Anonymous said...

Just a comment about SSI. I think you are confusing it with SSDI. SSI is disability based on income because the person became disabled before working or had not worked enough quarters to qualify for SSDI.

SSI, being for very low income disabled people, comes with Medicaid instead of Medicare. There are no premiums for Medicaid under most conditions.

I ended up on SSI because the first time I was eligible and applied for SSDI, I was denied. I did not understand the appeals process. Years later I applied again, but by then did not have enough work history, so was given the SSI.

Julia Oleinik said...

Wendy - Thanks so much for pointing out my error! Of course you're right. *palm on face* I knew that.....really I did........

I will edit my post. Thanks!

Blogger Mama said...

I would highly recommend her daughter taking a proactive stance on the possibility of Sjogren's. I was not diagnose with my Sjs until after I delivered my baby. Had they known that I had it before, I feel, that a lot of complications could have been handled differently or possibly even prevented during my pregnancy!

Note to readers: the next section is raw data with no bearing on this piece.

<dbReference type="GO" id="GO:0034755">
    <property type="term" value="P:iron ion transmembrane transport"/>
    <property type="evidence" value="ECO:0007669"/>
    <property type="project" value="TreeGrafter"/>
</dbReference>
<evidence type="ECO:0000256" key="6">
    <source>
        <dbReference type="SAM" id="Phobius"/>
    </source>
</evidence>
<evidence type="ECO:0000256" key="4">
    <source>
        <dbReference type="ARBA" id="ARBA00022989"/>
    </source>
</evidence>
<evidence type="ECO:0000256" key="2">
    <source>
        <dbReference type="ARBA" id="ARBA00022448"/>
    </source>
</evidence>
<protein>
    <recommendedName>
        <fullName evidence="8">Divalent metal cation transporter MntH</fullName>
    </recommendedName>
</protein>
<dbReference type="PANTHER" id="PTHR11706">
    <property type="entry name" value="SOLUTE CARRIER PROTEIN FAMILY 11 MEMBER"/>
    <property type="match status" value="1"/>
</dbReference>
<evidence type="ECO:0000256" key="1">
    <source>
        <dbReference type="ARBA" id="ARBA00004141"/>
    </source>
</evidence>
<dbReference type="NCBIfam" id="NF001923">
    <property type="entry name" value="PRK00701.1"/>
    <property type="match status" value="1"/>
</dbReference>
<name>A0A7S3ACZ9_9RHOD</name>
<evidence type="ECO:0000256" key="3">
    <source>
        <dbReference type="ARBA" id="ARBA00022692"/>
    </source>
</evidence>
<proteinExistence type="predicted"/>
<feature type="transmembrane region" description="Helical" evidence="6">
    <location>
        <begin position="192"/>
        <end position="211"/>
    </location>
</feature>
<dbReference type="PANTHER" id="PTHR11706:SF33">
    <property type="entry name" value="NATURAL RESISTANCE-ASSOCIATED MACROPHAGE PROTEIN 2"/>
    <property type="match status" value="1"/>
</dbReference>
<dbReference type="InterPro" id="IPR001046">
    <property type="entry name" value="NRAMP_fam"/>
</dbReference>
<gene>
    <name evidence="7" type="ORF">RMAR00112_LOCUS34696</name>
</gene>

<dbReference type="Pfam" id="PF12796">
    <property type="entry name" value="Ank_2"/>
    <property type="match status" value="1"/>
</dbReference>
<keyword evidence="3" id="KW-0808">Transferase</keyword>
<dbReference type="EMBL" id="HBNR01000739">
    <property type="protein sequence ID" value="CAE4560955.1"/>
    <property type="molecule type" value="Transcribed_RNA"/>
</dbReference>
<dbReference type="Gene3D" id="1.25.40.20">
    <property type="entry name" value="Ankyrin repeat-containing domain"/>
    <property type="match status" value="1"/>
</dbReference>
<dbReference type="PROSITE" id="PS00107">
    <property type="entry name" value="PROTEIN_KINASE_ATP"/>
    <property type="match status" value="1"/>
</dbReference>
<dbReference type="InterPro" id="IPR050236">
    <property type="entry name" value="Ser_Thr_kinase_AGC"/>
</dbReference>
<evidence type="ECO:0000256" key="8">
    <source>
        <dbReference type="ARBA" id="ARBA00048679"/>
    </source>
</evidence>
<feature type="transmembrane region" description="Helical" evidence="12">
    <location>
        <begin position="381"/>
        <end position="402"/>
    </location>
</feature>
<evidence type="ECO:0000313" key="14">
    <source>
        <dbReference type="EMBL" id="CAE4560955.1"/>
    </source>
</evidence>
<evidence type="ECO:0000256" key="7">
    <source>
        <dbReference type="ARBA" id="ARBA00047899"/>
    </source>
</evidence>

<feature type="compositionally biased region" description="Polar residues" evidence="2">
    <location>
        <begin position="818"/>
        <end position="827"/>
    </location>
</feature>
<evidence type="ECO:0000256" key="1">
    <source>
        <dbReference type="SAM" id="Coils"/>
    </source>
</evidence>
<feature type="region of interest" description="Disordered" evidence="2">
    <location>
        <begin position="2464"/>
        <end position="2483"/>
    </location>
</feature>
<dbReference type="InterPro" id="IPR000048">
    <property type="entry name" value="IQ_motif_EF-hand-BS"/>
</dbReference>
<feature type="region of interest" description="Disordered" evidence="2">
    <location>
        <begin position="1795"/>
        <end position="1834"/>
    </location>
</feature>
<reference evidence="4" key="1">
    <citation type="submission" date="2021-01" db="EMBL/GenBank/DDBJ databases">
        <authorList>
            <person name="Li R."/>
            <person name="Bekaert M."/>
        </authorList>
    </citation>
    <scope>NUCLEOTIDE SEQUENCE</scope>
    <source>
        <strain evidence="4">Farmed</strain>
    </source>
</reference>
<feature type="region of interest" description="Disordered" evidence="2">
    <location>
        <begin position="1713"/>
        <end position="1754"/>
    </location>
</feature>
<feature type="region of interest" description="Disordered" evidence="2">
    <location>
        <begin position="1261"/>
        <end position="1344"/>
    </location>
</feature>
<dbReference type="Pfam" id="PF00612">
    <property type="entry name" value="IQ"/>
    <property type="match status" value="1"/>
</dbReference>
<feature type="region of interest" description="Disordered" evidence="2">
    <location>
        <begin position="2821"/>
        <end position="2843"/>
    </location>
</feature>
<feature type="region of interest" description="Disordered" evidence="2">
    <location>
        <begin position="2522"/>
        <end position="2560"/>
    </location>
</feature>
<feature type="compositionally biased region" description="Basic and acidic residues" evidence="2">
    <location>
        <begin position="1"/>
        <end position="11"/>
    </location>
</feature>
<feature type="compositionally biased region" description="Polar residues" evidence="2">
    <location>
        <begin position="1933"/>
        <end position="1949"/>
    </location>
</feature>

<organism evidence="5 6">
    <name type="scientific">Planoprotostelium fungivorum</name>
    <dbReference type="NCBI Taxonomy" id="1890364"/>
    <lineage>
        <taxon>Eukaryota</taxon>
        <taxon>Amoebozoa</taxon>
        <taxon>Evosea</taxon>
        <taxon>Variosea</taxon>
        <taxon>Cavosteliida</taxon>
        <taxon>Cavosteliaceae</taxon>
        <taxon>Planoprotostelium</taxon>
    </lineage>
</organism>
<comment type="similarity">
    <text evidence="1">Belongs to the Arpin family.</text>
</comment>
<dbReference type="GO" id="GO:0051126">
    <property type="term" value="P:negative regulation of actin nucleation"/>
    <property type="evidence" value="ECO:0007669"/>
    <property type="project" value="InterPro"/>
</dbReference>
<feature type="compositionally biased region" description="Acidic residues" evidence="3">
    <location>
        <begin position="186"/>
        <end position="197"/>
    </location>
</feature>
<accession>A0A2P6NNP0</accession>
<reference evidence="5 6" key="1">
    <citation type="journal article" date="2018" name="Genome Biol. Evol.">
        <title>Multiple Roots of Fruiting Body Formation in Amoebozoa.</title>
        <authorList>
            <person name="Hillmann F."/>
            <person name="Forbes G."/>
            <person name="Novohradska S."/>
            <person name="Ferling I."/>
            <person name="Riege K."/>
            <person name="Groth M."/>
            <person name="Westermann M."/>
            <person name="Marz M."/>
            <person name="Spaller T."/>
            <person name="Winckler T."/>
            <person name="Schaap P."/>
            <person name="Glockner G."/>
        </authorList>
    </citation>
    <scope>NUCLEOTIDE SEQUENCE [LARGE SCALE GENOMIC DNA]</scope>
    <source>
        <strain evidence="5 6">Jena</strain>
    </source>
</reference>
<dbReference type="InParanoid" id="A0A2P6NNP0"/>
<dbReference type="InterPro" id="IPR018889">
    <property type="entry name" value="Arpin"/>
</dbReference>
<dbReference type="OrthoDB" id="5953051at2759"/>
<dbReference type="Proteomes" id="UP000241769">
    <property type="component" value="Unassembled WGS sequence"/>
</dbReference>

Steff said...

this site has been a life saver and anxiety calming tool since I found it! I even gave the link to my Rheumy and he thinks it is great as well!
So here is my issue.... last year I had all but 7 teeth pulled because of the problems resulting from the Sjogrens. The remaining 7 are in need of pulling. Every dentist and specialist I see say the same - pull them and put in a full denture! I have a partial now and that took some getting used to. I try and try to explain that with Sjogrens there is no way a full denture is possible or healthy. I need to have a permenant bridge. Oh you will never get insurance to pay. i have good insurance and sure enough they approved me to have a full denture even though they said one set of dentures every 5 years. I about to lose my mind, I need to find a dentist that understands this disease and is willing to document with my Rheumy why I need the implants. Help!